The Chronicle Herald (Metro)

Welcome to the gluten-free, sushi-less Olympic Games

- SYLVAIN CHARLEBOIS @scharleb Sylvain Charlebois is professor in Food Distributi­on and Policy and senior director of the AgriFood Analytics Lab, Dalhousie University.

The Tokyo Olympic games are finally upon us. Most of the attention will be given to the athletes, the sports, the empty stands and, of course, COVID. But every Olympics brings the gigantic task of feeding an entire Olympic village, with high-performing human beings coming from all over the world. In Tokyo, it means organizers need to feed 48,000 people every day amid a global pandemic.

Unlike other games, athletes are not allowed to go to restaurant­s outside the village, so the food offerings need to be tasty, yet comprehens­ive and appropriat­e for all diets. There are more than 700 menu options, a record according to organizers. From fresh roti from a clay oven to conchiglie, you can get almost anything in the village. No matter where you are from, you should be able to find what you need at the games. First, diets will be separated into three main groups: Western, Japanese and Asian. The latter will include Vietnamese, Indian and Chinese.

As with every aspect of the pandemic-postponed Olympics, the virus will cast a long shadow on how people are fed. Most meals served during the Olympics will be informal dishes. The main two-storey cafeteria has 3,000 seats, supported by 2,000 staff at peak hours to meet the needs of village tenants. Big delegation­s like the United States, Russia

and China will have their own facilities. Food is available 24 hours a day in the village, and all of it is free. In fact, seating has been reduced, and athletes must keep mealtimes as short as possible. Since athletes must leave the village within 48 hours of the end of their event, food facilities will likely get less busy as the games move on.

People in the village will have access to staples such as ramen and Udon noodles, accompanie­d by miso, a wellknown fermented soybean paste that is central to Japanese cuisine. Grilled wagyu beef, okonomiyak­i, shamshi and oden will also be available. And of course, the highly coveted bento box will also be available, along with Zaru soba, Sukiyaki, and Takoyaki. All these traditiona­l Japanese dishes are loved by many around the world.

However, due to stringent food safety rules, of all things, sushi will not be available, only canned tuna and cooked shrimp. This will likely come as a disappoint­ment, as sushi is arguably the most well-known Japanese dish for westerners. One can only assume that the last thing Olympic organizers want during a pandemic is a foodborne illness outbreak, so health care services remain ready and on alert for a potential COVID wave.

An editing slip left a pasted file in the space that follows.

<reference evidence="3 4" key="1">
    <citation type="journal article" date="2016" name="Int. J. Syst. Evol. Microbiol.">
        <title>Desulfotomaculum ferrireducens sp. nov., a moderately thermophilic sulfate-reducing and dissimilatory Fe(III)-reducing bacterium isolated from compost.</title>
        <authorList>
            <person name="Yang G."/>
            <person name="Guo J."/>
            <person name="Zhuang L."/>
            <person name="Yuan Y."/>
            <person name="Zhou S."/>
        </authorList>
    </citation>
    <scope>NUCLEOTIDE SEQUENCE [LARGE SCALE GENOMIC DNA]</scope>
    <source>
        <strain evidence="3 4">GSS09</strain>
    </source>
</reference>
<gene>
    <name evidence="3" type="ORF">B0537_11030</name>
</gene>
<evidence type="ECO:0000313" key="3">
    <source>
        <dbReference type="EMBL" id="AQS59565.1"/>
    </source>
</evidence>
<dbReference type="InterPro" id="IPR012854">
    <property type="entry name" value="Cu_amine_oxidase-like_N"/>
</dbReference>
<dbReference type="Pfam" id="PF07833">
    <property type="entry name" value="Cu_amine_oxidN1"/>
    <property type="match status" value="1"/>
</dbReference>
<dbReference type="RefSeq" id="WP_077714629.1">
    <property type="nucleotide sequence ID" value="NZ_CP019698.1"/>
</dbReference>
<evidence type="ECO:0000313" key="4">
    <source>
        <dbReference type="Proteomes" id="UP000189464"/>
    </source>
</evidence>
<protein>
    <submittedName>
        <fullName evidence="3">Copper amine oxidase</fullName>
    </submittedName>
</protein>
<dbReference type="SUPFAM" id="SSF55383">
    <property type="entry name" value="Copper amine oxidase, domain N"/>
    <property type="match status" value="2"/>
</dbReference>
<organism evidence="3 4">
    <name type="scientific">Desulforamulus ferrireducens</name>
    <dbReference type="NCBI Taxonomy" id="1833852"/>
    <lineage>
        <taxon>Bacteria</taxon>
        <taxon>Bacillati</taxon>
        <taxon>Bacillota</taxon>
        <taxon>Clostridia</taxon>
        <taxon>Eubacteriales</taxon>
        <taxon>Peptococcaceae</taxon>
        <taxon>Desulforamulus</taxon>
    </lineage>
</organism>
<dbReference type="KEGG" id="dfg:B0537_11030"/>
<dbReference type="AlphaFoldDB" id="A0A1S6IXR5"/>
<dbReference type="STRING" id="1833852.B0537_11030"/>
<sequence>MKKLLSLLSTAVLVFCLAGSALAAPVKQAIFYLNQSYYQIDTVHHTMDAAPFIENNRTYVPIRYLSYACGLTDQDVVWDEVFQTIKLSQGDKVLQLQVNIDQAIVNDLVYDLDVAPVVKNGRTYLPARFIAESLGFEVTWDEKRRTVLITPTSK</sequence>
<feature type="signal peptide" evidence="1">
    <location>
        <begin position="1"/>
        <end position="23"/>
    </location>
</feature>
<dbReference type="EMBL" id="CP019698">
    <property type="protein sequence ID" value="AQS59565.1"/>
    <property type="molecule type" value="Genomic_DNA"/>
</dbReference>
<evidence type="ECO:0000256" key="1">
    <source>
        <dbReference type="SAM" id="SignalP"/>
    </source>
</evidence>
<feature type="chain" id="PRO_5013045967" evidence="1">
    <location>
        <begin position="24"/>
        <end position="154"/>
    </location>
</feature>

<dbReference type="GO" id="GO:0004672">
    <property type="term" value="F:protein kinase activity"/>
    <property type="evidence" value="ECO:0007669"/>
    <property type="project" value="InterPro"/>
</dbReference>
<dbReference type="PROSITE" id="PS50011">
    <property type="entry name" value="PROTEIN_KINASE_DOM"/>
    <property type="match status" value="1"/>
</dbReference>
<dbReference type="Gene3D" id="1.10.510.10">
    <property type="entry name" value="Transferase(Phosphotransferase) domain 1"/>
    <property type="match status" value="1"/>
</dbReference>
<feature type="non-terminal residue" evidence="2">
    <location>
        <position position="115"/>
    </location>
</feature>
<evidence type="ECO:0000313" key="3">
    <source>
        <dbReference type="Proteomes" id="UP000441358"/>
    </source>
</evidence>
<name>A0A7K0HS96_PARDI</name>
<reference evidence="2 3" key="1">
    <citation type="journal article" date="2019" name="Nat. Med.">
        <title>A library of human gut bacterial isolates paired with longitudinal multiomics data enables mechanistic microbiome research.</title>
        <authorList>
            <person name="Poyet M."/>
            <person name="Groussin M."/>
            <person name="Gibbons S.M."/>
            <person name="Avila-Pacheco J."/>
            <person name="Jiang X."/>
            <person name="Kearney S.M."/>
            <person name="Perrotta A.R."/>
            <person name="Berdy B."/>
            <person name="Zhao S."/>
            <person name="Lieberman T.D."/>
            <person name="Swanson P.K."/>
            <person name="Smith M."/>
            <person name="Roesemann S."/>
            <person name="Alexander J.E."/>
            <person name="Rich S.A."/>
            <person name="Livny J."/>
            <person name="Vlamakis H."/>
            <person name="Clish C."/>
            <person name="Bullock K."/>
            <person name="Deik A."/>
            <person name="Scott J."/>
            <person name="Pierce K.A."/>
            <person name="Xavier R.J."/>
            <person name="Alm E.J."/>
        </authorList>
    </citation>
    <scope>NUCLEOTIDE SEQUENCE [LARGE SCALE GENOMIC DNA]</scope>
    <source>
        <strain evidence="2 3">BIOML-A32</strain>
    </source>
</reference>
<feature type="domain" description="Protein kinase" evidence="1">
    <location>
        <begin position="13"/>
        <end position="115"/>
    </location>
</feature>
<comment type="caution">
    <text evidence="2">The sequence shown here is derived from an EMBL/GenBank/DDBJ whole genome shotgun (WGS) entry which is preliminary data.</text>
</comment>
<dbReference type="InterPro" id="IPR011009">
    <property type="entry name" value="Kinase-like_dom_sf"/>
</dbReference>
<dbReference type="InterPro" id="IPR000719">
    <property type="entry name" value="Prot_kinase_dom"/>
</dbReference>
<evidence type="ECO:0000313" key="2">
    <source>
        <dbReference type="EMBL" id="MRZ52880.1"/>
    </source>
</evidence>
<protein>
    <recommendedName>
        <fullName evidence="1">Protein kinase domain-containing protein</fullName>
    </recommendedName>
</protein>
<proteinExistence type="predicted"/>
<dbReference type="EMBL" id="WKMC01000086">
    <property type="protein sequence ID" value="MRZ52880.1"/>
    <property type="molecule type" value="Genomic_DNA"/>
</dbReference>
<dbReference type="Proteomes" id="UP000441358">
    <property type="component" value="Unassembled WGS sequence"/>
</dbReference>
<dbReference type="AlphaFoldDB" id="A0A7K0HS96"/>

As with anything foodrelate­d these days, meals will accommodat­e just about every religious and dietary restrictio­n. Tokyo will be the first games where an entire glutenfree section is offered.

Beyond the village lies the incredible complexiti­es of making a food supply chain work to feed the Olympic athletes. Supply-chain experts know that 30 per cent of costs and more than 70 per cent of problems in transporta­tion take place in the “last mile”, from warehouses to the Olympic village. And this is Tokyo, one of the most populous cities in the world, where close to 38 million live. Travelling to anywhere in the region can take hours, so to get fresh, safe food it has to be delivered daily to the village. To add to the difficulty, there is also an extra layer of surveillan­ce and quality assurance. Anyone is always one burrito away from losing a medal; therefore, the entire food supply chain needs to be highly secured.

As if COVID was not enough for organizers, Tokyo is expected to experience over 30-degree weather for most of the Olympics. Keeping everyone cool will also be a challenge. Nations will be allowed to bring recovery drinks and snack packs. So at least some aspects of the food regime will be coming from delegation­s themselves.

Tokyo will be a very different Olympics, and the food facet of the event won't be an exception. At least organizers will not need to figure out how to feed thousands of fans attending events, as there won't be any. Let us hope COVID does not ruin the games, one way or another. It is ironic that many are likely hoping to see more performanc­e-enhancing drug cases than COVID positive tests.

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 ??  ?? Japan is famous for its sushi, but the athlete’s village for the Tokyo Olympics will be sushi-free.
Japan is famous for its sushi, but the athlete’s village for the Tokyo Olympics will be sushi-free.

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